Surrey students were honoured at a special event Wednesday (Feb. 29) as Mayor Dianne Watts presented the awards for Surrey’s first Anti-Bullying Film Contest.

Winning student anti-bullying films unveiled

Flicks by Guildford Park Secondary and Johnston Heights Secondary chosen as top entries.

“He smells horrible,” says a girl.

“Was he wearing that three days ago?” asks someone else.

“He’s such a weirdo.”


“So weak.”

The insults pile up before the target of the insults gets shoved around by two other guys. A couple of girls see, but are too afraid to step in.

The harassed teen sits on his bed at home. He contemplates the knife beside him, before running it across his wrist, not quite breaking the skin.

He then moves to a rooftop, his feet dangling over the side of the building. Then a foot can be seen stepping up to the edge, the screech of sirens soon following.

“He’s not the only one overstepping the edge,” read the words on the screen.

The scene is from one of the winning pieces in Surrey’s first-annual Anti-Bullying Film Contest.

The hard-hitting 60-second flick, called Downfall, was done by students at Guildford Park Secondary, who took top spot in the senior (16- to 18-year-old) category.

Taking first in the junior (14- to 15-year-old) category was the team People Against Discrimination from Johnston Heights Secondary with its one-minute film entitled The Liberation Project.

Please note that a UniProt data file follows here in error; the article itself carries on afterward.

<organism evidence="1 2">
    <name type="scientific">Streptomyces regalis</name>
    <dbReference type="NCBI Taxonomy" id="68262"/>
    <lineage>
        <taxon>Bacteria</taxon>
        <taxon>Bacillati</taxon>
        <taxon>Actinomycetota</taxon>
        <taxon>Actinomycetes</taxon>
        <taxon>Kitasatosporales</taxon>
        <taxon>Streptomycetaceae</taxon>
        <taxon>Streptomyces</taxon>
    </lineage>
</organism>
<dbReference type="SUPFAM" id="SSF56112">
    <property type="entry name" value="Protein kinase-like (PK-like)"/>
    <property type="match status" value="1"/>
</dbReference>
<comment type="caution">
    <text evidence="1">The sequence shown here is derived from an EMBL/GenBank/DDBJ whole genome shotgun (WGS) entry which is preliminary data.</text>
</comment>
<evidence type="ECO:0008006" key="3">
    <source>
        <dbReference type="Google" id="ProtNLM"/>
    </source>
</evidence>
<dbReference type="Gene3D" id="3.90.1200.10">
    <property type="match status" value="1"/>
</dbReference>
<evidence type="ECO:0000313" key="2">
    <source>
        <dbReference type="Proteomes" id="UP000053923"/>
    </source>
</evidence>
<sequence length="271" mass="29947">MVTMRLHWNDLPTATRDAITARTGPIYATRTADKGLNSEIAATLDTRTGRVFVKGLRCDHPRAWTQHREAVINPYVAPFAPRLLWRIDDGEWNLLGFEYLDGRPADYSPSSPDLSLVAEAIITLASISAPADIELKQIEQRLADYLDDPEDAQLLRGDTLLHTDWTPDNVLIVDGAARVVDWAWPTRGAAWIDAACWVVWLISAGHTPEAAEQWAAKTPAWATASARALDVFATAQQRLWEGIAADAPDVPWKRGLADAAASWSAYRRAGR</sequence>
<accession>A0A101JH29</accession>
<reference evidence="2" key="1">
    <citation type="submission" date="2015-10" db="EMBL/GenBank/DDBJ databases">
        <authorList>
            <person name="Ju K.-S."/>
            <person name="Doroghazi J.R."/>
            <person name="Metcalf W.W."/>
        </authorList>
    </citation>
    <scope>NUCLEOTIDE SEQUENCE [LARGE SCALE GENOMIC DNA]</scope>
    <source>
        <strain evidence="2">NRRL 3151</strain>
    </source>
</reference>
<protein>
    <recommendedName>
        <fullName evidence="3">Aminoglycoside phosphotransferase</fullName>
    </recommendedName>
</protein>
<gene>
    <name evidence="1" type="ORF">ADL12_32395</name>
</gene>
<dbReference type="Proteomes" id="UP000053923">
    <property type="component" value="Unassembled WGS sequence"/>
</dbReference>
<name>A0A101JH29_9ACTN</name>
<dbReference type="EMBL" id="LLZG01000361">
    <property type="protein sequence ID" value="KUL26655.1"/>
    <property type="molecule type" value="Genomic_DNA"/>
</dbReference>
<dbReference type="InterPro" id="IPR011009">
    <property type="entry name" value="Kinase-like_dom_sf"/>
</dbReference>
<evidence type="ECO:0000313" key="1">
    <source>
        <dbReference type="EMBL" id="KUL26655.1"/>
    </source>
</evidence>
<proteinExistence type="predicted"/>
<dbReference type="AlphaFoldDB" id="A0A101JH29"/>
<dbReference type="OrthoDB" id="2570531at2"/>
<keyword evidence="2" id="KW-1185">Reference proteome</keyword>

The film opens with a shot of a shadowy figure holding what appears to be noose. Flashing vignettes of students laughing at and harassing him in a school hallway follow, before the scene switches back to the young man placing the noose around his neck.

Back in the school hallway, a passerby stops to look back at the bullied teen, who’s collecting papers that have been knocked to the floor. A couple of schoolmates help him up, then are seen sitting with him on a cough, laughing and smiling.

And the lonely teen in the shadows removes the noose from his neck.

“End the bullying. Stop the hate,” the screen reads.

The youth film anti-bullying contest was launched last month by the City of Surrey, RCMP and CUPE Local 402. The top entires will be profiled on Global TV and Shaw TV, and the teams will receive guided tours of a working television program, courtesy of North Shore Studios, and the Global TV BC studio.

The winning videos will be screened in front of more 1,200 students at the 2012 ‘Projecting Change Film Festival’ to be held from April 17-22 in Vancouver, and the top entries in each category will receive tickets to the 2012 Vancouver International Film Festival.